Scifi Dystopian Fantasy Mash-Up

filled star filled star filled star filled star star unfilled
melsmagicalreads Avatar


"Because right now, we are all just young souls in identical sapphire coats, fighting to hold back the darkness."

Skyhunter by Marie Lu
⭐⭐⭐⭐ 4.25/5

Synopsis: Talin is a refugee who fled her country after the Federation invaded when she was 8 years old. Though it is unclear why, she has been unable to speak and now signs to communicate. When Talin's fighting abilities are noticed by a member of an elite fighting force, the Strikers, she becomes the first refugee permitted to join and fight. The primary weapon of the Federation are Ghosts, essentially zombies with super-human strength, speed, and bloodlust. The Strikers are the only things standing between the Federation and their country of Mara.

This book was really great. While I see it shelved as Scifi, it had significant dystopian and fantasy elements as well. I loved the little bits and pieces we get about ruins of the highly technological society that existed previously and hope we get a lot more in the future. I did find it a bit difficult to believe how disparate Mara was compared to the Federation in technological advancements. Talin had no idea what a light bulb or a train was, yet Mara had pretty complex technology when it came to fighting.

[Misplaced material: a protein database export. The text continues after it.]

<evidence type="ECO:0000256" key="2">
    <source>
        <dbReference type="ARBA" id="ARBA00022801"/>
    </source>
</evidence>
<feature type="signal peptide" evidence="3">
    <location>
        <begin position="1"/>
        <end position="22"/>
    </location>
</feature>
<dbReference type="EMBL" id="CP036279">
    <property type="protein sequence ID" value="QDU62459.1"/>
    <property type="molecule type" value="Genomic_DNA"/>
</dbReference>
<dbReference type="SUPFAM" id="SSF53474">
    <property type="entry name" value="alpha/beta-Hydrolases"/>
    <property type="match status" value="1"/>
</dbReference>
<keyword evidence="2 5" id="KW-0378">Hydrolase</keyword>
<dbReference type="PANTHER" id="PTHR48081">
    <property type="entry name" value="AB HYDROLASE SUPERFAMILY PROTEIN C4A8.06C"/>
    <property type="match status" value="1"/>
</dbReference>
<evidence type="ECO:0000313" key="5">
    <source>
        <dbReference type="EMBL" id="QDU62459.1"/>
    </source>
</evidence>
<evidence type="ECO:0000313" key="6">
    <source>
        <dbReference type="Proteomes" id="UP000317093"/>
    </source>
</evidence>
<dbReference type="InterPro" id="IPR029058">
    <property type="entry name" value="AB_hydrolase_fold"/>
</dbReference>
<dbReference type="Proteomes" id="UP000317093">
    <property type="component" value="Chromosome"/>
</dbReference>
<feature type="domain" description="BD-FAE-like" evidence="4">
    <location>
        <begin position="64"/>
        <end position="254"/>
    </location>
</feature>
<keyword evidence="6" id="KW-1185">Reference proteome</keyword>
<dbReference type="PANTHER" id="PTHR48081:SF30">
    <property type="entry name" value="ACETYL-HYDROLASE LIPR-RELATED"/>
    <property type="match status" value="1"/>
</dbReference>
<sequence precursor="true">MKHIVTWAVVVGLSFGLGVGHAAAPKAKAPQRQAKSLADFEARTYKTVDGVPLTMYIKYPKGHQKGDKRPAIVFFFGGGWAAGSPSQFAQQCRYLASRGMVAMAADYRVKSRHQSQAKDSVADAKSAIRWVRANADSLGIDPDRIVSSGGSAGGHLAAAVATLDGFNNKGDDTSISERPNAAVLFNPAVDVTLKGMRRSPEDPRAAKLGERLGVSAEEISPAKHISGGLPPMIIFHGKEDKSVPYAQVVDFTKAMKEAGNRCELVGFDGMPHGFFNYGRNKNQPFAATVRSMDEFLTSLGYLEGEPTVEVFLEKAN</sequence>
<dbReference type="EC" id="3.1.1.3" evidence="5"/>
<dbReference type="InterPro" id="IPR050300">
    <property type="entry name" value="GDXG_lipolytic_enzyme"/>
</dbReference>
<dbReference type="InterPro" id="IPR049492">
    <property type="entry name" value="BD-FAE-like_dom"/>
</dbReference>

Talin is awesome. She's a badass fighter. But I read in an interview with Marie Lu that she thinks her biggest strength is her compassion, and I love had. We get a few scenes where Talin chooses compassion, even with people who have treated her poorly. I love that this is where her true strength lies. There is also something special about Talin as being disabled, and her inability to speak actually being a huge strength for her. The entire striker force communicates in signing because the ghosts have great hearing, and Talin is able to be the stealthiest among them.

This book does contain one of the more popular tropes right now: the unbreakable bond. I often find this trope corny but really liked how Lu did it.

There is a lot of commentary into the life of a refugee, racism/xenophobia, and colonialism. I think this was all handled beautifully. Talin really struggled with the idea of home and why she fights for Mara, a country that treats her and her people as second class citizens, forcing them to live in slums.

Really a great read and I'm looking forward to the next book!